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Origins of CMM
The capability maturity model (CMM) is an assessment model developed by the Software Engineering Institute at Carnegie Mellon University in 1990, to ascertain the process maturity levels in the software.
The model describes five levels of best engineering and management practices based on data collected from various industries. Organizations looking for solutions to manage projects aim to attain CMM certification by compliance with the CMM level closest to their level of process maturity.
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Challenged Faced During CMM Implementation
CMM became popular as it allowed software companies attain process consistency, predictability, and reliability. However, the implementation of CMM led to many hurdles.
- Lack of Integration: CMM has separate models for each function. Such models often overlap, contradict, and display different levels of maturity. This lack of standardization leads to confusion and conflict during the implementation phase and increase training and appraisal costs.
- Limitations of KPA: The “Key Performance Areas (KPA),” that define CMM levels focus on “policing” activities such as specifications, documentation, audits, and inspections, and do not reveal architecturally significant flaws.
- Activity-based Approach: CMM is an activity-based approach that considers only the completion of a specific activity, and not whether the completed activity achieved the desired results.
- Paperwork: CMM places great importance on paperwork and meetings that take management’s time and effort away from actual work processes. CMM traps the organization in recording and complying with processes, often at the cost of strategic goals.
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CMMI: An Integrated Approach
The Software Engineering Institute at Carnegie Mellon University developed Capability Maturity Model Integration (CMMI) in 2006 to integrate and standardize the separate models of CMM, and to eradicate other drawbacks of CMM.
CMMI documents industry best practices categorized on separate areas of interests rather than separate functions. Organizations choose from any of the 22 available models depending on the business objectives, and each model covers all the functional areas.
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CMMI vs CMM KPA
Both CMM and CMMI define five distinct levels of process maturity based on Key Performance Areas (KPA’s). The KPA's of CMMI levels overcome the inefficiency of CMM levels to unearth significant architectural flaws.
- Level 1 (Initial): The first level of both CMM and CMMI describes an immature organization without any defined processes, run in an ad hoc, uncontrolled, and reactive manner.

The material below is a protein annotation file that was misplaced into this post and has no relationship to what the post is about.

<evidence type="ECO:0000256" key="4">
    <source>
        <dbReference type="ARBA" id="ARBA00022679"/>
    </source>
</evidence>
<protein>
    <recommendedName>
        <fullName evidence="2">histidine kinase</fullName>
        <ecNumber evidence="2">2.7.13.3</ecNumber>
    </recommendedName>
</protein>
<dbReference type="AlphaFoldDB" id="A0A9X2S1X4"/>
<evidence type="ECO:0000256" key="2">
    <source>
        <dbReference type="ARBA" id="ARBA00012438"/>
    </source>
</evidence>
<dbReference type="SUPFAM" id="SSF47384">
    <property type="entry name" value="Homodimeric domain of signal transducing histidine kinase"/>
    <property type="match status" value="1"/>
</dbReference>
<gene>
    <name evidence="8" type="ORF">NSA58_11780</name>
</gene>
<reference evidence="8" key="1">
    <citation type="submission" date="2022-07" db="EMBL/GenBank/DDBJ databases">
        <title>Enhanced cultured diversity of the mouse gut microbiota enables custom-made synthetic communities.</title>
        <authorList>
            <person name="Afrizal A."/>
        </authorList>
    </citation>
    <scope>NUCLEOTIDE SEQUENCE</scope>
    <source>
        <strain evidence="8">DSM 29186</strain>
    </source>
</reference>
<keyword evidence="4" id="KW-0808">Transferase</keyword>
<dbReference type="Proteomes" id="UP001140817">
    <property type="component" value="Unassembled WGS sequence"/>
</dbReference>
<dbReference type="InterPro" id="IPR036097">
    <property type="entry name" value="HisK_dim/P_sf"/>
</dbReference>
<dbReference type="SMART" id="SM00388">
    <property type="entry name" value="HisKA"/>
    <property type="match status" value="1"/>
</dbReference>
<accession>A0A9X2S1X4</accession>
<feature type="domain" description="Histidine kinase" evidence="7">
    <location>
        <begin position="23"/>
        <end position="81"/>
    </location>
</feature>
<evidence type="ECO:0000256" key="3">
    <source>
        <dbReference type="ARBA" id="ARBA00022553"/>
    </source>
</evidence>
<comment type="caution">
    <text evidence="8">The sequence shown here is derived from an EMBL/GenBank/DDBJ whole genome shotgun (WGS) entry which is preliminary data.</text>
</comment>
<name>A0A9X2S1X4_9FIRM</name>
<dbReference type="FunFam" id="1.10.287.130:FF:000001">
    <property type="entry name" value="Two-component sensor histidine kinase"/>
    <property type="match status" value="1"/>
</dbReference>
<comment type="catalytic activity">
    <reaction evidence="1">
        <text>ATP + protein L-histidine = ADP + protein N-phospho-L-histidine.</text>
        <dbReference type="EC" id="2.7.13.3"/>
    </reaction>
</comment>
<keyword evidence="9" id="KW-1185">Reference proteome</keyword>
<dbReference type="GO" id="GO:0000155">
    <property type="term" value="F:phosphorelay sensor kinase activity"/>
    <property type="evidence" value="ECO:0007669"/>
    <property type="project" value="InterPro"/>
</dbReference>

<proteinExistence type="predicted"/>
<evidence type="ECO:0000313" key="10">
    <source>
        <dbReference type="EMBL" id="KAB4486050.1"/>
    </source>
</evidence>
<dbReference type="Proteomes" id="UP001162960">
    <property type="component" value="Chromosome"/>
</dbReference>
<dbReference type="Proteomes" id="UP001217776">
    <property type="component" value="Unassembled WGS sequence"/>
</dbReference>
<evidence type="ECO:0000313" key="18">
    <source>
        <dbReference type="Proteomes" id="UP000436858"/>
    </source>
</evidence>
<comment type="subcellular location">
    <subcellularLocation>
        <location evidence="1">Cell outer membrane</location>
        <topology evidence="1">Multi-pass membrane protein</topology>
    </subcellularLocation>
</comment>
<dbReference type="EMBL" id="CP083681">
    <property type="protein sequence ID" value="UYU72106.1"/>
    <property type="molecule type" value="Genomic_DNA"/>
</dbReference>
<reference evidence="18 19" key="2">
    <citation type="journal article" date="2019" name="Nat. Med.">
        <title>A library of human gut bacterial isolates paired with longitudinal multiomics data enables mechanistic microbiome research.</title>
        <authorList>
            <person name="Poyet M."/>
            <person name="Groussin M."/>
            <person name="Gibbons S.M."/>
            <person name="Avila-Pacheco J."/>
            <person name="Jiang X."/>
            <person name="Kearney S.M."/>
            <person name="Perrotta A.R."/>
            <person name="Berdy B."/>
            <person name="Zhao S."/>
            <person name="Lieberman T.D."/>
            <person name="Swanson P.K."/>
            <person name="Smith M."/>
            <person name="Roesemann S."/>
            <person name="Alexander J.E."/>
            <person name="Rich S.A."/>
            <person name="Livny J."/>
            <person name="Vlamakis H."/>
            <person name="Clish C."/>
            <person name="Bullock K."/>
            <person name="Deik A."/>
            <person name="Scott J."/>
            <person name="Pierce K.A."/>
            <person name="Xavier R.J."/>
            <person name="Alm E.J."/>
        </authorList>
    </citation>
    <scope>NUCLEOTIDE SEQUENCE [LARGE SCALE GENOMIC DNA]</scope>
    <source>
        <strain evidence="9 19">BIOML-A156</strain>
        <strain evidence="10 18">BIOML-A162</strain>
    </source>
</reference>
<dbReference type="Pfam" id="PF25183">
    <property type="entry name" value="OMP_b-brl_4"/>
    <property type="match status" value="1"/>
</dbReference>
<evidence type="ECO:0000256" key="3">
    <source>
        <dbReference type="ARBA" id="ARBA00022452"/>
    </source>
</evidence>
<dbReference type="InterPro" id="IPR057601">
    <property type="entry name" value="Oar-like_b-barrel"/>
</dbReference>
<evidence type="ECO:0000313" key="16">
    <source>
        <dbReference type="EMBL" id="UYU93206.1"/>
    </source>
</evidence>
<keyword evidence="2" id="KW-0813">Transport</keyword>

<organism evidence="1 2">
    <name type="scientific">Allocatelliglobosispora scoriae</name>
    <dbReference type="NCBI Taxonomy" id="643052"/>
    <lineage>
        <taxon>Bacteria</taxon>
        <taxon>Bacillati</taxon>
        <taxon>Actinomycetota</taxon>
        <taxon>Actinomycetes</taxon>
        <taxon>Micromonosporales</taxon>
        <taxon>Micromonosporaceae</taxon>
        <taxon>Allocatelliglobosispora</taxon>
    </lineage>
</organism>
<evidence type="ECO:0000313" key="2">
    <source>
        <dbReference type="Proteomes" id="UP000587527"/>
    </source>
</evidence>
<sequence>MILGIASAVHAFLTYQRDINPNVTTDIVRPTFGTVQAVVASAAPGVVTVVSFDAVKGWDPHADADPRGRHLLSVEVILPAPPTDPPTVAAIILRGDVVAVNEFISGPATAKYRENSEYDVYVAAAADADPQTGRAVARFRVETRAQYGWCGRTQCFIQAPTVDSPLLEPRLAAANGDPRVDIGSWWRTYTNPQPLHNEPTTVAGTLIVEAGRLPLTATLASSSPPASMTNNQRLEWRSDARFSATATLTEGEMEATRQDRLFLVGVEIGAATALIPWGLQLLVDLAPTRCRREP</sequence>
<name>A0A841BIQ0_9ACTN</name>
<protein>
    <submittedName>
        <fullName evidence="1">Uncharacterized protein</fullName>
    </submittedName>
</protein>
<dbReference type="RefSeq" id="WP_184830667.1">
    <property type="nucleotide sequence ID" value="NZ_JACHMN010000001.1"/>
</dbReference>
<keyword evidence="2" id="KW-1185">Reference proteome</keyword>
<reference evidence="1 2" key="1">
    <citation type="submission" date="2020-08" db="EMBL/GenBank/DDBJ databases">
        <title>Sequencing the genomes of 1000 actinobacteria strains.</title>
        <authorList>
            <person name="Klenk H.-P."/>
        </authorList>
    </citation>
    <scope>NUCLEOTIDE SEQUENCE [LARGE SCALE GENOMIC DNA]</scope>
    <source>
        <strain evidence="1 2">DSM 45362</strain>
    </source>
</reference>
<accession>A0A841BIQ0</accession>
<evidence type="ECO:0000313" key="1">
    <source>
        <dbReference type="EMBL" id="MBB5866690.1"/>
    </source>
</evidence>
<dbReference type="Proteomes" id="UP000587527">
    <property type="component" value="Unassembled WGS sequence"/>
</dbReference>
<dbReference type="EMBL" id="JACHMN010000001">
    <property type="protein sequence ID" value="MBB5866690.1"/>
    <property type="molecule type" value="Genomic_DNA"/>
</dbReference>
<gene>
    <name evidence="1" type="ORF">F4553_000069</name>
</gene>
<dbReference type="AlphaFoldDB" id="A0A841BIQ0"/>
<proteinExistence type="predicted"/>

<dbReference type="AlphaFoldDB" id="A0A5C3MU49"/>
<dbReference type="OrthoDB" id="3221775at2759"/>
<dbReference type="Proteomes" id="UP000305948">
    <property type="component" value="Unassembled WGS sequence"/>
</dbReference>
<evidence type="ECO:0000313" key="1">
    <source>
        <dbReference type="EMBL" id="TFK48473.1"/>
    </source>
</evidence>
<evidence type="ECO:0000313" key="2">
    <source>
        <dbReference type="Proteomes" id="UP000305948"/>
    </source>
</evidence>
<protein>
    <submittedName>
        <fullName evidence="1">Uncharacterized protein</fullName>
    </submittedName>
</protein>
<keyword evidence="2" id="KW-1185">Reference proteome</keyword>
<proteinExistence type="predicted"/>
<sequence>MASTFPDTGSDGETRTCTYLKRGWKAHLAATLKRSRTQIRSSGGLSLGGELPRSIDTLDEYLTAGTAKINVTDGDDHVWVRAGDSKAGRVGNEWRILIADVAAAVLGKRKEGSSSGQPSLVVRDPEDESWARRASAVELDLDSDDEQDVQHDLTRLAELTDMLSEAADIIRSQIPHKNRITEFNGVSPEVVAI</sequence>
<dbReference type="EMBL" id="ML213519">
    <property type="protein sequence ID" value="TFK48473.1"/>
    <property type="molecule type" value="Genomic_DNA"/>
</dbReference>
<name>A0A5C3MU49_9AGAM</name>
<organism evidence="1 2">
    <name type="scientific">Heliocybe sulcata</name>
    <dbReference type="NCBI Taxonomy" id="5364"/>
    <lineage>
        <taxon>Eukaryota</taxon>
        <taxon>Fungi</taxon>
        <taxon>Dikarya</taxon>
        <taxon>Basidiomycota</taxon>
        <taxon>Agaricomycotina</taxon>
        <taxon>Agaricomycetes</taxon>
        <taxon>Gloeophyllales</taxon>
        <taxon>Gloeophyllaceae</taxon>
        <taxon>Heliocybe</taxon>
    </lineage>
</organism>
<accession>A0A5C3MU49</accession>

- Level 2 (Repeat): Organizations that repeat some processes attain Level 2 CMM. Level 2 of CMMI however requires management of organizational requirements through planned, performed, measured, and controlled processes.
- Level 3 (Defined): CMM Level 3 mandates a set of documented standard processes to establish consistency across the organization. CMMI Level 3 is an improvement of CMMI Level 2 and describes the organizational processes in standards, procedures, tools, and methods.
- Level 4 (Manage): CMM Level 4 requires organizations to attain control over processes by using quantitative statistical techniques. CMMI Level 4 demands likewise, but also identifies sub processes that significantly contribute to overall process efficiency.
- Level 5 (Optimized): CMM Level 5 mandates use of quantitative tools and objectives to manage process improvement. CMMI Level 5 on the other hand focuses on continuously improving process performance through incremental and innovative technological improvements.
While CMM is a certification tool, CMMI is not. An organization is appraised and awarded a CMMI Rating from 1 to 5 depending on the extent to which the organization adopts the selected CMMI model.
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Differences in Approach
CMM measures the maturity level of an organization by determining if an organization completes the specific activities listed in the Key Performance Areas (KPA), oblivious to whether the completion of such activity leads to the desired result. CMMI is also an activity based approach but the major difference is that CMMI takes a more result-oriented approach when defining and measuring Key Performance Areas.
CMM KPA concentrates on the completion of specific tasks or processes and does not motivate the organization to focus on process architecture. CMMI, on the other hand has an iterative lifecycle that integrates the latest best practices from the industry and attacks risks in process architecture at an early stage.
CMMI supersedes CMM in software development processes, but CMM is still relevant and appropriate for sequential, activity-based management paradigm.
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Both CMM and CMMI give importance to paperwork and meetings that distract management’s time and effort from actual work process. CMM is however concerned at recording processes whereas CMMI documentation and meetings focus on strategic goals of the organizations.
CMM has focused attention on processes, but the new CMMI goes a step further and focus attention on result-oriented processes.
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Software Engineering Institute. Carnegie Mellon.
Royce, Walker. CMM vs. CMMI: From Conventional to Modern Software Management. Retrieved from http://w3.nada.kth.se/~karlm/CMMI.pdf. Retrieved on 19 April 2010.
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